Rap is also driving another theatrical success this summer: the Broadway musical “Hamilton.”
Call it the season of “Compton” and “Hamilton,” a moment when two stories set in the past — Compton 25 years ago and Hamilton 225 years ago — use hip-hop to comment on the state of the nation, present by way of past, reason by way of rhyme.
In “Compton,” lyrics from the prolific Ice Cube rail against the harassment of minority communities by the 1980s’ Los Angeles Police Department. In “Hamilton,” the writings of the prolific Hamilton rail against the oppression of American colonists by the British in the 1700s.
“Compton,” a uniquely American story about the early days of hip-hop in South L.A., notched $60.2 million over its first weekend, twice its production budget and exceeding many projections. It is on pace to wind up its domestic run with $150 million — a relative rarity for August releases.
“Hamilton,” a uniquely hip-hop story about the early days of America, has become a major force on Broadway since opening Aug. 6 (it has reportedly sold out through the spring). President Obama has attended, so has Jon Stewart. Not since “Book of Mormon” — and possibly much earlier — has a show entered the cultural mainstream in this way.
The revelation in the popularity of these new hip-hop entertainments is not that tens of millions of Americans enjoy rap music. It’s how these stories speak to what’s happening in it.
And just as the Korean War-set “MASH” was viewed as a commentary on the Vietnam War, a seemingly unrelated story of 1980s’ strife between blacks and the LAPD or of a political outsider struggling for the soul of a nation may have more to say about the what’s happening now in America than many contemporary stories.
The dramatic arcs of the movie and the show are similar. Director F. Gary Gray’s “Compton” uses hip-hop as backdrop and driving force to tell its operatic stories of the seminal group N.W.A. Creator Lin-Manuel Miranda’s “Hamilton” uses hip-hop as backdrop and driving force to tell its operatic stories of the seminal group of Founding Fathers.
A photo posted by Hamilton (@hamiltonmusical) on Aug 9, 2015 at 6:51am PDT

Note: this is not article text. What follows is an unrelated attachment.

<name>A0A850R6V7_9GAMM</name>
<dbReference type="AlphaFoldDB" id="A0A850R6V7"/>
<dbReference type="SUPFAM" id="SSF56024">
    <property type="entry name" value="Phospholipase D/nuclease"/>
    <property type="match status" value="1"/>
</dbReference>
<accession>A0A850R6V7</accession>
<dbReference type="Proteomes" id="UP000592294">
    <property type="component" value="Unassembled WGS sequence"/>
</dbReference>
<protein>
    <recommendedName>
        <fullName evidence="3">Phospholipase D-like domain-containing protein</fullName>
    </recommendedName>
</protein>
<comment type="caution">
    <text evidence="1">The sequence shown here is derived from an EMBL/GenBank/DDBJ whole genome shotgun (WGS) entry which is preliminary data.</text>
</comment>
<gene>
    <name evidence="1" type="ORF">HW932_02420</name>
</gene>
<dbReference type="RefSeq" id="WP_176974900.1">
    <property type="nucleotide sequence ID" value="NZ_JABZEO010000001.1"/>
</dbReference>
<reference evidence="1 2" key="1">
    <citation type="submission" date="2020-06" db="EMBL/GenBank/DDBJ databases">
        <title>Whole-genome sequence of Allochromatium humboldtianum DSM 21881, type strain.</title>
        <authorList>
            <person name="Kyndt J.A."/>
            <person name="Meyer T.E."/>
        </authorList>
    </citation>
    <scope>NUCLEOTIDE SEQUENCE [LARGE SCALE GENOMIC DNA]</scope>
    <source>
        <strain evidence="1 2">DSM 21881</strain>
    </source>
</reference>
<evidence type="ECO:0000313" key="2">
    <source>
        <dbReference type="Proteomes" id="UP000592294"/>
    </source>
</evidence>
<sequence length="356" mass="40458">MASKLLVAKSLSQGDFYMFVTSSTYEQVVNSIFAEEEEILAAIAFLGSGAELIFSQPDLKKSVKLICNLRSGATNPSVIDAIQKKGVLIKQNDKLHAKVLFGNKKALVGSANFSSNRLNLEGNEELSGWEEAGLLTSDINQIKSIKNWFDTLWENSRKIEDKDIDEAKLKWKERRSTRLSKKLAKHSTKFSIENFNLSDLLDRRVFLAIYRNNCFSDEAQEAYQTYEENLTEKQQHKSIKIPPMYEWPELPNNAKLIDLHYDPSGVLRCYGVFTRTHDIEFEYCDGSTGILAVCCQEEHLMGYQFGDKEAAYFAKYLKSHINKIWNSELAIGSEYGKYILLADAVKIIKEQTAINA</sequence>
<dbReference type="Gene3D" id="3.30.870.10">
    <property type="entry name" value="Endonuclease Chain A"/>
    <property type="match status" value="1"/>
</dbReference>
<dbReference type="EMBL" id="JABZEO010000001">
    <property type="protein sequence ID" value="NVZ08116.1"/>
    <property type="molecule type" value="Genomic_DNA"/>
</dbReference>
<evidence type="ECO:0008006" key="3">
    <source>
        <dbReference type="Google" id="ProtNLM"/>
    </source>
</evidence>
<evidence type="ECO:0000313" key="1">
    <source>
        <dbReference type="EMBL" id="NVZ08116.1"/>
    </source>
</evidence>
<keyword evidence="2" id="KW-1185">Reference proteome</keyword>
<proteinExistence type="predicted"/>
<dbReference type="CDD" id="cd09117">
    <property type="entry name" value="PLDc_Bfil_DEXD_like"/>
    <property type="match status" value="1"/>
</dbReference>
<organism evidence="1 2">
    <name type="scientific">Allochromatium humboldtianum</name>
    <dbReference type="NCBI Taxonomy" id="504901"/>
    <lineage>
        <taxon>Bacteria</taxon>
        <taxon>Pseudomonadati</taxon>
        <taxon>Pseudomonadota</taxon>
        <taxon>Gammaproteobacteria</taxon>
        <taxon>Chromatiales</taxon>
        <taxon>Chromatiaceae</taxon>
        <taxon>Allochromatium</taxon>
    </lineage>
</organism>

Though set and developed on opposite coasts, the two pieces have formed a tandem, showing how beats and rhymes have become a factor in our narrative entertainment in ways that go beyond music — and in ways they never have before.
“Hip-hop culture now is popular culture,” Miranda told The Times. “I don’t see it as a barrier to something being successful. I see it as a reason for something to be successful.”
Hip-hop’s clout can, of course, also be felt in “Empire,” Fox’s breakout TV drama set in the Chicago music world. Whatever the series’ sociological ambitions — and as the show is a soap opera about a patriarch and his legacy, they are up for debate — its popularity is undeniable. as this spring the show became the top-rated network series among adults 18-49.
All of these stories rely on the built-in drama of the hip-hop world, or its aesthetic, or both, the coin of the realm in a land that mainstream corporate entertainment has only recently begun fully colonizing.
The point, of course, is more than just large swaths of Americans enjoy hip-hop; Billboard’s sales charts in the 1990s told us that. Nor is it that the culture is finally mature enough for these stories to unfurl in this manner. In fact, some wonder whether they’re long overdue — hip-hop has proved its box-office pull with such efforts as the 2002 Eminem movie “8 Mile,” but such stories haven’t been common.
“It’s kind of amazing that it’s taken Hollywood so long to get to this point,” said Phil Contrino, vice president and chief analyst at BoxOffice.com, of stories set in the hip-hop world. “It’s certainly an untapped resource.”
But far from an entertainment industry discovering — belatedly, as entertainment industries tend to do — a form that any teenager with a pair of headphones has long known about, these rap stories suggest a new urgency.
A form known for social and racial protest is flourishing at this modern moment of Ferguson and angry police-community relations, and it may not be a coincidence.
These are stories in which words were used to question the status quo, whether in the form of music or words. “Compton” and “Hamilton” both conjure up times in which the cry for justice was the closest some came to the real thing.
“What everyone got wrong about N.W.A is thinking that they were gangsters,” said Jonathan Herman, one of the “Compton” screenwriters. “They were just very good at painting pictures, at playing characters, at using words to report what was happening in the hope that it would change.”
Rap is sometimes seen as having gone soft, handed over to people singing of a kind of wish fulfillment more than their desire to have wishes fulfilled. But the return of highly serious work in a hip-hop context changes the game. “Compton” and “Hamilton” reflect the mainstreaming of what was once the sound of protests, but in a post-Ferguson America, they may also offer protest sounds against the mainstream.
Times staff writer Ryan Faughnder contributed to this report.